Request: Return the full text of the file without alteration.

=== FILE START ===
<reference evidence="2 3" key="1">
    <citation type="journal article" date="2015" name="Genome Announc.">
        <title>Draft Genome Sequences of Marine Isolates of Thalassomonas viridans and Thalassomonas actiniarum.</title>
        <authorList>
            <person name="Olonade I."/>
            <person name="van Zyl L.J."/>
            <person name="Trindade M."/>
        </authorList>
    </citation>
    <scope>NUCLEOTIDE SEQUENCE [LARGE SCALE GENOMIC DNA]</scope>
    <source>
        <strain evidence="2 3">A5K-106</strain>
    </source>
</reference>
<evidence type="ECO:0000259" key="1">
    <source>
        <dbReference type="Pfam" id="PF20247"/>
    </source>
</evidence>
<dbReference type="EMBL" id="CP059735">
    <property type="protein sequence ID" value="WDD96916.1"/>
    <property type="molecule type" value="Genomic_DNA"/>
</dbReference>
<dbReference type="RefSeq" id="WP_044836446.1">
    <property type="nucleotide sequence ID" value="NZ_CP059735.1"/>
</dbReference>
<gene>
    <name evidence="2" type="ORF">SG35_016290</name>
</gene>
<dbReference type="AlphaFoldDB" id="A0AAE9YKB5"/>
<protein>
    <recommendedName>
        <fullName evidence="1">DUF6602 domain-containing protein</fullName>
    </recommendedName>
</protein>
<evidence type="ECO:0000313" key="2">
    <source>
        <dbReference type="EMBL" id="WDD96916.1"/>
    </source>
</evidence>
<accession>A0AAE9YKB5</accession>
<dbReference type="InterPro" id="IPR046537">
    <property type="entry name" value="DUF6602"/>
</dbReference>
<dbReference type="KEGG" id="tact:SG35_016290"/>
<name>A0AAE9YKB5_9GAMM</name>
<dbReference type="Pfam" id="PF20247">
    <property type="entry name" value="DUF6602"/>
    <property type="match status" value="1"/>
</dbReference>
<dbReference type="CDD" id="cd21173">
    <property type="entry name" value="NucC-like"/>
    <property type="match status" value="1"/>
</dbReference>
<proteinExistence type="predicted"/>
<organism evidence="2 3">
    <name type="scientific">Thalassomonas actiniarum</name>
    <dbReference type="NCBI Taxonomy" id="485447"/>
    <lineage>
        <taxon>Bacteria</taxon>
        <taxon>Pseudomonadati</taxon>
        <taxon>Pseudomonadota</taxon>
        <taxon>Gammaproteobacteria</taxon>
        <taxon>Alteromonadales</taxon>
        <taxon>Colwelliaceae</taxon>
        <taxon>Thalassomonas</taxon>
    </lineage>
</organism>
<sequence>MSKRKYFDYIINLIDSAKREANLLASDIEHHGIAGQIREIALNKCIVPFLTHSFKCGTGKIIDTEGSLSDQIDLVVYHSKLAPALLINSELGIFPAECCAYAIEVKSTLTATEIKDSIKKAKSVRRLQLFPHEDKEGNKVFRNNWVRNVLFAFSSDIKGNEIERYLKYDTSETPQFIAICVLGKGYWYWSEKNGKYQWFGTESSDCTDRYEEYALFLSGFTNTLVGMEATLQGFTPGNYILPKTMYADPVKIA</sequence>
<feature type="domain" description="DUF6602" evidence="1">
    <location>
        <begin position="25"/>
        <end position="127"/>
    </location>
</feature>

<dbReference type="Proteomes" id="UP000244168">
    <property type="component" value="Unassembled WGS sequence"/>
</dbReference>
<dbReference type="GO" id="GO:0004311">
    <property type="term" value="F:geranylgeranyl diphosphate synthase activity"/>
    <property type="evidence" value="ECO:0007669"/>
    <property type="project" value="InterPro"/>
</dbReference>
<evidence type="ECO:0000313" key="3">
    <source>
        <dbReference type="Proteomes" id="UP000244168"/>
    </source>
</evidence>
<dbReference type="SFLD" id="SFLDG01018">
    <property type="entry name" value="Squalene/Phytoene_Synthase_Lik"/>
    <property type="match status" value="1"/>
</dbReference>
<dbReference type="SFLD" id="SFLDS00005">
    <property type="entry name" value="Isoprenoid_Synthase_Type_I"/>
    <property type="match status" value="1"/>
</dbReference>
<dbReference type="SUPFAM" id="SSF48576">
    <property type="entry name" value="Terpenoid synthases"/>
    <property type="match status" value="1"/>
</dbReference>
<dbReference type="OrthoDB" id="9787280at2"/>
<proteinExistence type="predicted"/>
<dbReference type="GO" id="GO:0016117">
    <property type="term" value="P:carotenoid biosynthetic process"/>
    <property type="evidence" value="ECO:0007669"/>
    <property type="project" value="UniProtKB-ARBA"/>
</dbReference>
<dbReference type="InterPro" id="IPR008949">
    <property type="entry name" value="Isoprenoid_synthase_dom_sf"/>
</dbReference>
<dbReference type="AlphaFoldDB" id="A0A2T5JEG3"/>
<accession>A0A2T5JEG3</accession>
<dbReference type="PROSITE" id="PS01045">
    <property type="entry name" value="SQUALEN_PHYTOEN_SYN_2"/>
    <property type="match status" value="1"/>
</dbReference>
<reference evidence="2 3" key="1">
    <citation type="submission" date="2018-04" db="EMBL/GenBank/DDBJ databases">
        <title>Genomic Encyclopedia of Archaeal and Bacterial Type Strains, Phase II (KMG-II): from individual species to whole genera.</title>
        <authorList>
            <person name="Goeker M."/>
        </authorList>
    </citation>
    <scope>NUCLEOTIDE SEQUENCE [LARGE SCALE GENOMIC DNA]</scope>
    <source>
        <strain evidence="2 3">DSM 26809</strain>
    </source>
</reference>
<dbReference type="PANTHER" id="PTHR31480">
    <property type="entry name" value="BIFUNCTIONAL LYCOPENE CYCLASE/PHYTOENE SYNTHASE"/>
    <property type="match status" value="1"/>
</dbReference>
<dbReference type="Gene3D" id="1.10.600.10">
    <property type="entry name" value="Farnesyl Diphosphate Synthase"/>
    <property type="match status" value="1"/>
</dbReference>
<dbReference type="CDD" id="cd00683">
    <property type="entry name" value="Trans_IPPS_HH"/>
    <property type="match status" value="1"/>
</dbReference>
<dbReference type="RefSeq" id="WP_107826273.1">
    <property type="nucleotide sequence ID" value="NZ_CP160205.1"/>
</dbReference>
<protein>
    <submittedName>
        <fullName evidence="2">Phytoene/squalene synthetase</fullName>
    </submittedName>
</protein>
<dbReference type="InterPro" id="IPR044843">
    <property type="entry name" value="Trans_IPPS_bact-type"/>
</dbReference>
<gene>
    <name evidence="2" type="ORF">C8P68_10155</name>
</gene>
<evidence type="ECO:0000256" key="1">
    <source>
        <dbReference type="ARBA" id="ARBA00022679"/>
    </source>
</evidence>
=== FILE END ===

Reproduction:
<reference evidence="2 3" key="1">
    <citation type="journal article" date="2015" name="Genome Announc.">
        <title>Draft Genome Sequences of Marine Isolates of Thalassomonas viridans and Thalassomonas actiniarum.</title>
        <authorList>
            <person name="Olonade I."/>
            <person name="van Zyl L.J."/>
            <person name="Trindade M."/>
        </authorList>
    </citation>
    <scope>NUCLEOTIDE SEQUENCE [LARGE SCALE GENOMIC DNA]</scope>
    <source>
        <strain evidence="2 3">A5K-106</strain>
    </source>
</reference>
<evidence type="ECO:0000259" key="1">
    <source>
        <dbReference type="Pfam" id="PF20247"/>
    </source>
</evidence>
<dbReference type="EMBL" id="CP059735">
    <property type="protein sequence ID" value="WDD96916.1"/>
    <property type="molecule type" value="Genomic_DNA"/>
</dbReference>
<dbReference type="RefSeq" id="WP_044836446.1">
    <property type="nucleotide sequence ID" value="NZ_CP059735.1"/>
</dbReference>
<gene>
    <name evidence="2" type="ORF">SG35_016290</name>
</gene>
<dbReference type="AlphaFoldDB" id="A0AAE9YKB5"/>
<protein>
    <recommendedName>
        <fullName evidence="1">DUF6602 domain-containing protein</fullName>
    </recommendedName>
</protein>
<evidence type="ECO:0000313" key="2">
    <source>
        <dbReference type="EMBL" id="WDD96916.1"/>
    </source>
</evidence>
<accession>A0AAE9YKB5</accession>
<dbReference type="InterPro" id="IPR046537">
    <property type="entry name" value="DUF6602"/>
</dbReference>
<dbReference type="KEGG" id="tact:SG35_016290"/>
<name>A0AAE9YKB5_9GAMM</name>
<dbReference type="Pfam" id="PF20247">
    <property type="entry name" value="DUF6602"/>
    <property type="match status" value="1"/>
</dbReference>
<dbReference type="CDD" id="cd21173">
    <property type="entry name" value="NucC-like"/>
    <property type="match status" value="1"/>
</dbReference>
<proteinExistence type="predicted"/>
<organism evidence="2 3">
    <name type="scientific">Thalassomonas actiniarum</name>
    <dbReference type="NCBI Taxonomy" id="485447"/>
    <lineage>
        <taxon>Bacteria</taxon>
        <taxon>Pseudomonadati</taxon>
        <taxon>Pseudomonadota</taxon>
        <taxon>Gammaproteobacteria</taxon>
        <taxon>Alteromonadales</taxon>
        <taxon>Colwelliaceae</taxon>
        <taxon>Thalassomonas</taxon>
    </lineage>
</organism>
<sequence>MSKRKYFDYIINLIDSAKREANLLASDIEHHGIAGQIREIALNKCIVPFLTHSFKCGTGKIIDTEGSLSDQIDLVVYHSKLAPALLINSELGIFPAECCAYAIEVKSTLTATEIKDSIKKAKSVRRLQLFPHEDKEGNKVFRNNWVRNVLFAFSSDIKGNEIERYLKYDTSETPQFIAICVLGKGYWYWSEKNGKYQWFGTESSDCTDRYEEYALFLSGFTNTLVGMEATLQGFTPGNYILPKTMYADPVKIA</sequence>
<feature type="domain" description="DUF6602" evidence="1">
    <location>
        <begin position="25"/>
        <end position="127"/>
    </location>
</feature>

<dbReference type="Proteomes" id="UP000244168">
    <property type="component" value="Unassembled WGS sequence"/>
</dbReference>
<dbReference type="GO" id="GO:0004311">
    <property type="term" value="F:geranylgeranyl diphosphate synthase activity"/>
    <property type="evidence" value="ECO:0007669"/>
    <property type="project" value="InterPro"/>
</dbReference>
<evidence type="ECO:0000313" key="3">
    <source>
        <dbReference type="Proteomes" id="UP000244168"/>
    </source>
</evidence>
<dbReference type="SFLD" id="SFLDG01018">
    <property type="entry name" value="Squalene/Phytoene_Synthase_Lik"/>
    <property type="match status" value="1"/>
</dbReference>
<dbReference type="SFLD" id="SFLDS00005">
    <property type="entry name" value="Isoprenoid_Synthase_Type_I"/>
    <property type="match status" value="1"/>
</dbReference>
<dbReference type="SUPFAM" id="SSF48576">
    <property type="entry name" value="Terpenoid synthases"/>
    <property type="match status" value="1"/>
</dbReference>
<dbReference type="OrthoDB" id="9787280at2"/>
<proteinExistence type="predicted"/>
<dbReference type="GO" id="GO:0016117">
    <property type="term" value="P:carotenoid biosynthetic process"/>
    <property type="evidence" value="ECO:0007669"/>
    <property type="project" value="UniProtKB-ARBA"/>
</dbReference>
<dbReference type="InterPro" id="IPR008949">
    <property type="entry name" value="Isoprenoid_synthase_dom_sf"/>
</dbReference>
<dbReference type="AlphaFoldDB" id="A0A2T5JEG3"/>
<accession>A0A2T5JEG3</accession>
<dbReference type="PROSITE" id="PS01045">
    <property type="entry name" value="SQUALEN_PHYTOEN_SYN_2"/>
    <property type="match status" value="1"/>
</dbReference>
<reference evidence="2 3" key="1">
    <citation type="submission" date="2018-04" db="EMBL/GenBank/DDBJ databases">
        <title>Genomic Encyclopedia of Archaeal and Bacterial Type Strains, Phase II (KMG-II): from individual species to whole genera.</title>
        <authorList>
            <person name="Goeker M."/>
        </authorList>
    </citation>
    <scope>NUCLEOTIDE SEQUENCE [LARGE SCALE GENOMIC DNA]</scope>
    <source>
        <strain evidence="2 3">DSM 26809</strain>
    </source>
</reference>
<dbReference type="PANTHER" id="PTHR31480">
    <property type="entry name" value="BIFUNCTIONAL LYCOPENE CYCLASE/PHYTOENE SYNTHASE"/>
    <property type="match status" value="1"/>
</dbReference>
<dbReference type="Gene3D" id="1.10.600.10">
    <property type="entry name" value="Farnesyl Diphosphate Synthase"/>
    <property type="match status" value="1"/>
</dbReference>
<dbReference type="CDD" id="cd00683">
    <property type="entry name" value="Trans_IPPS_HH"/>
    <property type="match status" value="1"/>
</dbReference>
<dbReference type="RefSeq" id="WP_107826273.1">
    <property type="nucleotide sequence ID" value="NZ_CP160205.1"/>
</dbReference>
<protein>
    <submittedName>
        <fullName evidence="2">Phytoene/squalene synthetase</fullName>
    </submittedName>
</protein>
<dbReference type="InterPro" id="IPR044843">
    <property type="entry name" value="Trans_IPPS_bact-type"/>
</dbReference>
<gene>
    <name evidence="2" type="ORF">C8P68_10155</name>
</gene>
<evidence type="ECO:0000256" key="1">
    <source>
        <dbReference type="ARBA" id="ARBA00022679"/>
    </source>
</evidence>